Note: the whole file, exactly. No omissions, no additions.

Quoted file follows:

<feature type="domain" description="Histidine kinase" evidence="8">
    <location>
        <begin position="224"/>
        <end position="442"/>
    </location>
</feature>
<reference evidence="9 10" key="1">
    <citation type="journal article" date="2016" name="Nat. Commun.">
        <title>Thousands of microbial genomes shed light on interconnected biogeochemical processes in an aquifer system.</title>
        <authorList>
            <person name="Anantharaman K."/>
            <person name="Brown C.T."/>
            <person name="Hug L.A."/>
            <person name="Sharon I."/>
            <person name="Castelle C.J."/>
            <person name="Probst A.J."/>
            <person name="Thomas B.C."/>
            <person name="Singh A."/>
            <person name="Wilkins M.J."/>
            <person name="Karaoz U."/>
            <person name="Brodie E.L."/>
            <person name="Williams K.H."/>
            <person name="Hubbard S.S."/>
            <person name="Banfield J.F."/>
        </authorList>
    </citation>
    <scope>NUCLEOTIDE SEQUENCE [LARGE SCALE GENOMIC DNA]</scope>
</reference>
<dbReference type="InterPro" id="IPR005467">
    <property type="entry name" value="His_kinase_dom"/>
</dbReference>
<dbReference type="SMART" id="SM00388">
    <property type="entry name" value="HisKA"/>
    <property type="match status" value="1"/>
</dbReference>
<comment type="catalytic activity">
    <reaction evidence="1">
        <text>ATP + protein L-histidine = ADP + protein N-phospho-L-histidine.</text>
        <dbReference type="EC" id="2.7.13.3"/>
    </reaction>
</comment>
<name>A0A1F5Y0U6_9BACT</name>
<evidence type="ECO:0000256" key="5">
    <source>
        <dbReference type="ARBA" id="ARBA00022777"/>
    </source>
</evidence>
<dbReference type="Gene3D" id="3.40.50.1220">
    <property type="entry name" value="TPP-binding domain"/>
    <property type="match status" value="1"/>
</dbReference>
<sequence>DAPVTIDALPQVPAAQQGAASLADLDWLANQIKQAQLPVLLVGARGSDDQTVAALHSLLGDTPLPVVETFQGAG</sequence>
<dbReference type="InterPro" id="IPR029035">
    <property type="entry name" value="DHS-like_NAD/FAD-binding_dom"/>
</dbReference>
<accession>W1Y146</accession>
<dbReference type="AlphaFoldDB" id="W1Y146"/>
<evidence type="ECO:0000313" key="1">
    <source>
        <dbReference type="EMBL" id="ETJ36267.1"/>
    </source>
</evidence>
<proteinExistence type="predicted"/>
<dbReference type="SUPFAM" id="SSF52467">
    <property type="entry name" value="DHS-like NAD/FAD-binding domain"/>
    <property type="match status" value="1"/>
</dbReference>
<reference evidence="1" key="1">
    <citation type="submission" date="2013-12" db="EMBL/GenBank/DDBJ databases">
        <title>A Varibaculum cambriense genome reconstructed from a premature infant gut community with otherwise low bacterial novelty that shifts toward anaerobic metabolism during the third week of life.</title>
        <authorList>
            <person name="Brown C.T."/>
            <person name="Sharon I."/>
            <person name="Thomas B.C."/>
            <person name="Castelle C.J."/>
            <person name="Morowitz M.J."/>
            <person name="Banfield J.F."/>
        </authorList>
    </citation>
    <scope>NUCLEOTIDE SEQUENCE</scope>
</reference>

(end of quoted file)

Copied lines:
<feature type="domain" description="Histidine kinase" evidence="8">
    <location>
        <begin position="224"/>
        <end position="442"/>
    </location>
</feature>
<reference evidence="9 10" key="1">
    <citation type="journal article" date="2016" name="Nat. Commun.">
        <title>Thousands of microbial genomes shed light on interconnected biogeochemical processes in an aquifer system.</title>
        <authorList>
            <person name="Anantharaman K."/>
            <person name="Brown C.T."/>
            <person name="Hug L.A."/>
            <person name="Sharon I."/>
            <person name="Castelle C.J."/>
            <person name="Probst A.J."/>
            <person name="Thomas B.C."/>
            <person name="Singh A."/>
            <person name="Wilkins M.J."/>
            <person name="Karaoz U."/>
            <person name="Brodie E.L."/>
            <person name="Williams K.H."/>
            <person name="Hubbard S.S."/>
            <person name="Banfield J.F."/>
        </authorList>
    </citation>
    <scope>NUCLEOTIDE SEQUENCE [LARGE SCALE GENOMIC DNA]</scope>
</reference>
<dbReference type="InterPro" id="IPR005467">
    <property type="entry name" value="His_kinase_dom"/>
</dbReference>
<dbReference type="SMART" id="SM00388">
    <property type="entry name" value="HisKA"/>
    <property type="match status" value="1"/>
</dbReference>
<comment type="catalytic activity">
    <reaction evidence="1">
        <text>ATP + protein L-histidine = ADP + protein N-phospho-L-histidine.</text>
        <dbReference type="EC" id="2.7.13.3"/>
    </reaction>
</comment>
<name>A0A1F5Y0U6_9BACT</name>
<evidence type="ECO:0000256" key="5">
    <source>
        <dbReference type="ARBA" id="ARBA00022777"/>
    </source>
</evidence>
<dbReference type="Gene3D" id="3.40.50.1220">
    <property type="entry name" value="TPP-binding domain"/>
    <property type="match status" value="1"/>
</dbReference>
<sequence>DAPVTIDALPQVPAAQQGAASLADLDWLANQIKQAQLPVLLVGARGSDDQTVAALHSLLGDTPLPVVETFQGAG</sequence>
<dbReference type="InterPro" id="IPR029035">
    <property type="entry name" value="DHS-like_NAD/FAD-binding_dom"/>
</dbReference>
<accession>W1Y146</accession>
<dbReference type="AlphaFoldDB" id="W1Y146"/>
<evidence type="ECO:0000313" key="1">
    <source>
        <dbReference type="EMBL" id="ETJ36267.1"/>
    </source>
</evidence>
<proteinExistence type="predicted"/>
<dbReference type="SUPFAM" id="SSF52467">
    <property type="entry name" value="DHS-like NAD/FAD-binding domain"/>
    <property type="match status" value="1"/>
</dbReference>
<reference evidence="1" key="1">
    <citation type="submission" date="2013-12" db="EMBL/GenBank/DDBJ databases">
        <title>A Varibaculum cambriense genome reconstructed from a premature infant gut community with otherwise low bacterial novelty that shifts toward anaerobic metabolism during the third week of life.</title>
        <authorList>
            <person name="Brown C.T."/>
            <person name="Sharon I."/>
            <person name="Thomas B.C."/>
            <person name="Castelle C.J."/>
            <person name="Morowitz M.J."/>
            <person name="Banfield J.F."/>
        </authorList>
    </citation>
    <scope>NUCLEOTIDE SEQUENCE</scope>
</reference>